Improving the understanding of hospice is conducive to the development of hospice care

Despite the documented benefits of palliative and hospice care in improving patients’ quality of life, these services remain underutilized. Multiple factors limit the utilization of these services, including patients’ and caregivers’ lack of knowledge and misperceptions [11]. The evidence shows that public awareness campaigns can improve the awareness of palliative care and probably improve the quality of care [22]. The statistical analysis showed that the level of understanding of hospice care affected the acceptance of hospice care. The more people knew about hospice care, the more likely they were to accept hospice care, which was consistent with the results of Cagle et al. [8]. Recent research [23] has observed that the public has poor knowledge and awareness about hospice care, and several misperceptions exist; these findings have remained constant over time despite growth in the field of hospice care, which highlights the strong need for focused educational interventions. Therefore, in the future, we should pay attention to the dissemination of hospice care knowledge and propaganda to allow more residents to learn about hospice care, which would be conducive to the development of hospice care.

Different groups have different demands for hospice care

The study found that residents of metropolitan areas were more likely than those in the rural-urban fringe to prefer noninvasive and comfortable life support therapy. Respondents who were more educated were also more likely to be more knowledgeable about hospice [8]. This finding may be due to the relatively limited exposure to information about hospice among residents among residents of the rural-urban fringe, who hold relatively conservative views. Urban residents could more easily access information through newspapers, social networks, television and other channels and thus more readily accepted new ideas. They payed attention to eugenics but also had begun to pay attention to a ‘good death’. In addition, older people tended to choose comfortable life support therapy, which was consistent with the findings of Zhang et al. [24] and Cagle et al. [8]. Similarly, a previous research [25] result showed that older adults with higher education levels have greater odds of agreeing that advance directives are necessary. This may be because elderly people have experienced more deaths and have greater awareness that ineffective medical treatment not only increases the financial burden of their children but also may not improve their quality of life. Therefore, elderly people had a higher acceptance rate of hospice care.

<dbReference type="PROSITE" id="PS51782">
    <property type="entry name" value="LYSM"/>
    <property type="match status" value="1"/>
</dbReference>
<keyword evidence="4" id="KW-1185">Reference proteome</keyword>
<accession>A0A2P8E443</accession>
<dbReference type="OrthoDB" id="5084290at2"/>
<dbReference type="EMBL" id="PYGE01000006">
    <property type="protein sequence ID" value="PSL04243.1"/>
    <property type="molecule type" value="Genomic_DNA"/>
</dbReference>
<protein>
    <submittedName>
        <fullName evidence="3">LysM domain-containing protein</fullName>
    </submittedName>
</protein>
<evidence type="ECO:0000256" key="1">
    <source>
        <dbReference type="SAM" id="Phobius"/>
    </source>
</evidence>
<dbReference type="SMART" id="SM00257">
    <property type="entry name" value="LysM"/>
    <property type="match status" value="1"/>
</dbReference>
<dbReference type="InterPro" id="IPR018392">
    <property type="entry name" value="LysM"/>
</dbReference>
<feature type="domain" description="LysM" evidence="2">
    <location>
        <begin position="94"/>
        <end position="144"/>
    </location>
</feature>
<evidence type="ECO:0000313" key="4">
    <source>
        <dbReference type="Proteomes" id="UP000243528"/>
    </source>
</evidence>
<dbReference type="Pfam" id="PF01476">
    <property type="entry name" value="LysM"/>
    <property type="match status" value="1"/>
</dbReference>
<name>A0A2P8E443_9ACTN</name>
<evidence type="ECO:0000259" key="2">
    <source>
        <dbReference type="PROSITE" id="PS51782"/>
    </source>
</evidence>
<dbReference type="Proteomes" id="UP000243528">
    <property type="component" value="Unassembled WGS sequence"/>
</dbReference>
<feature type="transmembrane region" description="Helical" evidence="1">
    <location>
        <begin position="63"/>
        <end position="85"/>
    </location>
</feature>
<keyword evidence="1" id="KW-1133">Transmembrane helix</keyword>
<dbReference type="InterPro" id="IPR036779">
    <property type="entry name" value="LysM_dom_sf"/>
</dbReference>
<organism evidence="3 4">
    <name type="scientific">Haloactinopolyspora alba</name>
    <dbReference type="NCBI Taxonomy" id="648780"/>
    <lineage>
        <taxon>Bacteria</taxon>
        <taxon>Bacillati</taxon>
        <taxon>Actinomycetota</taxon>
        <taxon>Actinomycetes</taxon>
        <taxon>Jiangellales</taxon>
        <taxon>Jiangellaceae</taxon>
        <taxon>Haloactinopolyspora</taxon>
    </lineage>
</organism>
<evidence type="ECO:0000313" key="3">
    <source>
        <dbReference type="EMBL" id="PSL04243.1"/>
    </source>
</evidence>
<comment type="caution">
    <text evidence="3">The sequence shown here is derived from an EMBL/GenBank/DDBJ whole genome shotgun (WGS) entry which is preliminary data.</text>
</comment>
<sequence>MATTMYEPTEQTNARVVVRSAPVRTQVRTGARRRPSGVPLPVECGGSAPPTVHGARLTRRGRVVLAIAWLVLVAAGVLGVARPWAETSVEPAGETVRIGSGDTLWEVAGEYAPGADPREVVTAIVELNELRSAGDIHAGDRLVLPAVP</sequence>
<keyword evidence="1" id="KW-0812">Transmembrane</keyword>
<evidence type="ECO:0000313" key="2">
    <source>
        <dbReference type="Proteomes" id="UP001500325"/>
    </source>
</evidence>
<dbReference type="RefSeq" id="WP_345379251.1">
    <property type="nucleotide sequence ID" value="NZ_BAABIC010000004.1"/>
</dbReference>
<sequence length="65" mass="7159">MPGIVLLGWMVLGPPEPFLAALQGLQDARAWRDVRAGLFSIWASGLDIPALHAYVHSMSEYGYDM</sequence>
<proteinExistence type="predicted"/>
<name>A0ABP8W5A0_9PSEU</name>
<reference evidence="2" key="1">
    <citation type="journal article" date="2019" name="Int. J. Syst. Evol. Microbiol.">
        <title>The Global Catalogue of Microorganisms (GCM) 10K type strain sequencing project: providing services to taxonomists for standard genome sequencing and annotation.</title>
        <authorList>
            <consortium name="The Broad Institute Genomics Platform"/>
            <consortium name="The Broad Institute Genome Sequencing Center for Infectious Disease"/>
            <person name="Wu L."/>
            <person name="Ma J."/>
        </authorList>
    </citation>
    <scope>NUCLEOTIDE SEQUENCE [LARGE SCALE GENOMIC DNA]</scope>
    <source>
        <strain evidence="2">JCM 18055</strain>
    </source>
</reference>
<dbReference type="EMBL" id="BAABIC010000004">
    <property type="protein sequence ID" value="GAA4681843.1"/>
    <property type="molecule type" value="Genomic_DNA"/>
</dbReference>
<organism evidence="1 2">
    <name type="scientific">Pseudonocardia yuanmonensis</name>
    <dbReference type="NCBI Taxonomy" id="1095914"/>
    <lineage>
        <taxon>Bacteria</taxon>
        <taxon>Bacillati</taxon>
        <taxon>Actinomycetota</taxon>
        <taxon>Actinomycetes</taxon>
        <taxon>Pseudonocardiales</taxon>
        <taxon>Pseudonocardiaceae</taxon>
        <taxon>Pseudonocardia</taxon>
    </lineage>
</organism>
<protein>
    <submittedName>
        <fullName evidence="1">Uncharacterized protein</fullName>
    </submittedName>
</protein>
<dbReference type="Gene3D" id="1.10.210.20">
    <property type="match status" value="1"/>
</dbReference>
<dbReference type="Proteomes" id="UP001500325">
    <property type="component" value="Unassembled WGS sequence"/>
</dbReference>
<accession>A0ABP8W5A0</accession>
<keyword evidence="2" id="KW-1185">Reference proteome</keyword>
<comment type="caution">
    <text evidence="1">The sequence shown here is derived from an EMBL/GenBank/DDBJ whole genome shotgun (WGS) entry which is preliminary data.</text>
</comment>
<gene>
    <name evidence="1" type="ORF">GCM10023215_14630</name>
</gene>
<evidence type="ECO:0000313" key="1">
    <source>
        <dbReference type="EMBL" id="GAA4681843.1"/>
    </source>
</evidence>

Hospice care in professional hospice care institutions and general hospitals is more acceptable than that offered in other locations

Dying in a preferred place is important for achieving a good death for both the patient and his/her family. Nearly half of the respondents hoped to receive hospice care in professional hospice institutions or general hospitals, while home (39.69%) was the third choice. This was inconsistent with the finding on the preferred place for hospice care in Northern Ireland (UK), which was family residence (61%) [9], and in Japan, where residents generally preferred hospice care at home (64%) [26]. The survey showed that approximately 70% of respondents chose home as the preferred place for EOL care and/or death [18]. Home was the most preferred place of death (56%), and the hospital was least preferred (25%) [27]. The reasons may be related to the lack of knowledge and awareness of hospice care among Chinese residents, the lack of a hospice care system and the singularity of hospice care services in China. In addition, Chinese people have more taboos about dying at home. In China, residents can obtain effective pain relief measures in hospitals, whereas home care is very limited.

A total of 83.04% of the residents believed that it was necessary for medical institutions to provide hospice care, which indicated that residents still had relative trust in hospitals. The reasons were as follows. (1) Residents believed that professional hospice and general hospitals had the necessary basic conditions and relatively mature care technology to provide hospice care, in contrast to community hospitals and pension institutions, and that the caregivers were more professional. The patients also felt more comfortable staying in hospitals. With families becoming increasingly younger and the increasing pressure of social competition, many families feel powerless or confused when their elderly relatives are dying. Therefore, it is necessary for professional hospice care institutions or general hospitals to provide hospice care to relieve the suffering of patients and reduce the burden of family members. It can be seen that in China, general hospitals will assume the main responsibility of hospice care for dying patients, and the promotion of hospice care needs to start from general hospitals.

Other demands of residents for hospice care

According to the survey, the majority of residents (93.64%) agreed that the number of beds in the hospice ward should not exceed 2. With the development of China’s economy, residents’ expectations of quality of life are increasing. The past large-scale ward model of 4–6 people is not suitable given the current development of residents’ demands for hospice care. The affordability of hospice care cannot be separated from the coverage of universal health insurance. Countries with high death quality, such as Britain, Singapore and Japan, pay for hospice care services through universal health insurance. The results of this survey showed that 62.43% of the residents in the studied province wanted to take care of their own expenses for hospice care services, and more than 80% of them preferred to pay less than 200 yuan/day. Medicines and services should be included in medical insurance reimbursement, which suggests that hospice care should be gradually included in the scope of basic medical security in China. In addition, more than 80% of the residents hoped that the hospice and nursing institutions would have single rooms that allowed family to accompany the patient and farewell rooms/caring rooms. They also hoped that hospice and nursing institutions would be equipped with special equipment (such as automatic bathing machines and automatic patient-turning beds). This suggests that our country still needs to make efforts to improve the facilities of hospice and nursing service institutions.